Crossover vehicles can often spring from the most unlikely design combinations. While many car buyers are familiar with the way Subaru and Volvo combined the placid station wagon with exciting SUV-like features such as all-wheel drive and increased ground clearance when they pioneered the crossover trend in the 1990s, this initial foray into the genre failed to become the prototype for future vehicles. Instead, individual automakers went happily off in all directions, conjuring up a number of different styles of not-quite-SUVs and not-quite-minivans out of their collective design departments.
The result of this freeform approach to crossovers has been a plethora of different takes on how a crossover should look and what role they should play in a family's life. Perhaps most popular have been the egg-shaped, somewhat generic crossovers from companies like Acura and Toyota, vehicles which have applied a vaguely futuristic template to the standard upright minivan in an attempt to produce an interesting, yet conservative body shape. This class of crossover also drives very much like a sedan, thanks to the use of four-door car platforms instead of a full SUV frame.
2007 Lincoln MKX
The 2007 Lincoln MKX is much more focused in its targeting of the luxury crossover market than any other Lincoln SUV to have come before it. Wanting to fill in a gap left by the departure of the mid-size Lincoln Aviator, Lincoln decided to break new ground with a vehicle that borrowed the same platform used by its MKZ sedan The result was a bold yet classic looking crossover built around the new corporate Lincoln grille shared with the Navigator. The MKX was also positioned as a less costly alternative to full-size SUVs while still offering a good level of standard equipment.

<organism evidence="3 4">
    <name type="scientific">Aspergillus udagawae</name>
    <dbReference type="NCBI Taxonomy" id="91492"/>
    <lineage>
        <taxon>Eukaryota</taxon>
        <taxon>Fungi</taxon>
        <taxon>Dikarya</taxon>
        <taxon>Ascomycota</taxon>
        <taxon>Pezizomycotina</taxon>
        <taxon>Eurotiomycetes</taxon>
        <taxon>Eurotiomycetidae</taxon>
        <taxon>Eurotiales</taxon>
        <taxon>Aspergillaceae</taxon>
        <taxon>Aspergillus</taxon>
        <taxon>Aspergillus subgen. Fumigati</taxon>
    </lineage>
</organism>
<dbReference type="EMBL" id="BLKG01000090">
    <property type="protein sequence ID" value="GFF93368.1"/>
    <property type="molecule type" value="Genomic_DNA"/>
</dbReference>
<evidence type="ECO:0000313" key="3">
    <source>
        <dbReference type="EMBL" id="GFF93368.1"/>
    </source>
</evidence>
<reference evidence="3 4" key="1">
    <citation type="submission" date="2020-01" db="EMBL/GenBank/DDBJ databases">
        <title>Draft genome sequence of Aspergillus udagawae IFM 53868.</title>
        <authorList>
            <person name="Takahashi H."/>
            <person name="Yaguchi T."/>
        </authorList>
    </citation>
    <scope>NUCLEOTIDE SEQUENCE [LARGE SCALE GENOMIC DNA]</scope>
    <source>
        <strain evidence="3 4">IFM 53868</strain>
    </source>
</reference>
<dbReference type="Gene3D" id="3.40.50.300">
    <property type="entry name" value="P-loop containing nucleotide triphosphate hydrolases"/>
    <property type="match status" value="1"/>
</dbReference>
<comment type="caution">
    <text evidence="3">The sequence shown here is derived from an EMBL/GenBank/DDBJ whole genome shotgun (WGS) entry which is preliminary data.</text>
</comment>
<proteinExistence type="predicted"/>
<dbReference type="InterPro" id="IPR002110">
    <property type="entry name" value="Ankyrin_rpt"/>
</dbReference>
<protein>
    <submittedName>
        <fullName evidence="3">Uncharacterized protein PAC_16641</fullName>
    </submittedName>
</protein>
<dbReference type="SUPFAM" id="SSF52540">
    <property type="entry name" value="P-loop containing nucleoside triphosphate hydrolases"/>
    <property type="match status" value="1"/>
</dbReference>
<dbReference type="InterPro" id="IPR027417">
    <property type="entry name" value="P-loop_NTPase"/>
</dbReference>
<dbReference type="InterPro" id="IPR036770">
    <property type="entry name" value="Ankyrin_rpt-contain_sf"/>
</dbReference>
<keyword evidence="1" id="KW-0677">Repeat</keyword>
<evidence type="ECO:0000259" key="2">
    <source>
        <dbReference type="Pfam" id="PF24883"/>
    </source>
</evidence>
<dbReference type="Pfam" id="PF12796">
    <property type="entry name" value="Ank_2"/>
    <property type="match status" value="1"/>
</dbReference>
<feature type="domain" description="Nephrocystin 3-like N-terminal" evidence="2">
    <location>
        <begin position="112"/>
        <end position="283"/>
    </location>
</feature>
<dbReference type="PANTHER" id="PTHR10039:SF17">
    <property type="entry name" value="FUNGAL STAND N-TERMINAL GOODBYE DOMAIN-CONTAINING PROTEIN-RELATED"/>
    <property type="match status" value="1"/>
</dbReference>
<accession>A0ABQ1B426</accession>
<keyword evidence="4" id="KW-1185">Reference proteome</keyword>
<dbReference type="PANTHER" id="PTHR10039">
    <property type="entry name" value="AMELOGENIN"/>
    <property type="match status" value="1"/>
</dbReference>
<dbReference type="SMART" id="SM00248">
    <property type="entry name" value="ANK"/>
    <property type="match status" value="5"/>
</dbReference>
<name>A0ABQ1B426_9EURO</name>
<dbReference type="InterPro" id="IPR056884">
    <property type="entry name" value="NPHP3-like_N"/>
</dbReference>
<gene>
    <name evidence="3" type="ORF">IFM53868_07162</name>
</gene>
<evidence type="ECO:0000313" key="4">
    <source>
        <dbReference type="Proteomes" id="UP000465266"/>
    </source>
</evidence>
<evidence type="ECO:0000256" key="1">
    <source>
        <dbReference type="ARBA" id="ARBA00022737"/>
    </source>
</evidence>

The 2007 Lincoln MKX is sold in either front-wheel or all-wheel drive. Both vehicles are driven by the same 265 horsepower, 3.5-liter V-6 engine that also generates 250 lb-ft of torque. An excellent, smooth shifting 6-speed automatic transmission is the only gearbox option. Dynamically, the MKX is a step above other tall crossovers in its class, and while it is not exactly performance oriented, it provides very stable handling that hides no nasty surprises for drivers in harsh weather or during tricky maneuvers. Comfort is clearly paramount when it comes to the MKX's ride, and passenger jostling is kept to a minimum even over rough surfaces.
The passenger compartment of the 2007 Lincoln MKX features excellent and classy instrumentation that helps the crossover achieve a premium feel when drivers are behind the wheel. Heated and cooled leather seats, along with soft materials generously sprinkled around the interior as trim continue the upscale image. The MKX has ample room for 5 passengers, and can be ordered with a unique glass roof that provides a stunning view of the stars during country drives. A DVD navigation and entertainment system, power liftgate and even heated rear seats can be ordered as options for the MKX.
Timeless styling and an attention to detail help the 2007 Lincoln MKX stand out from a crowded used crossover field.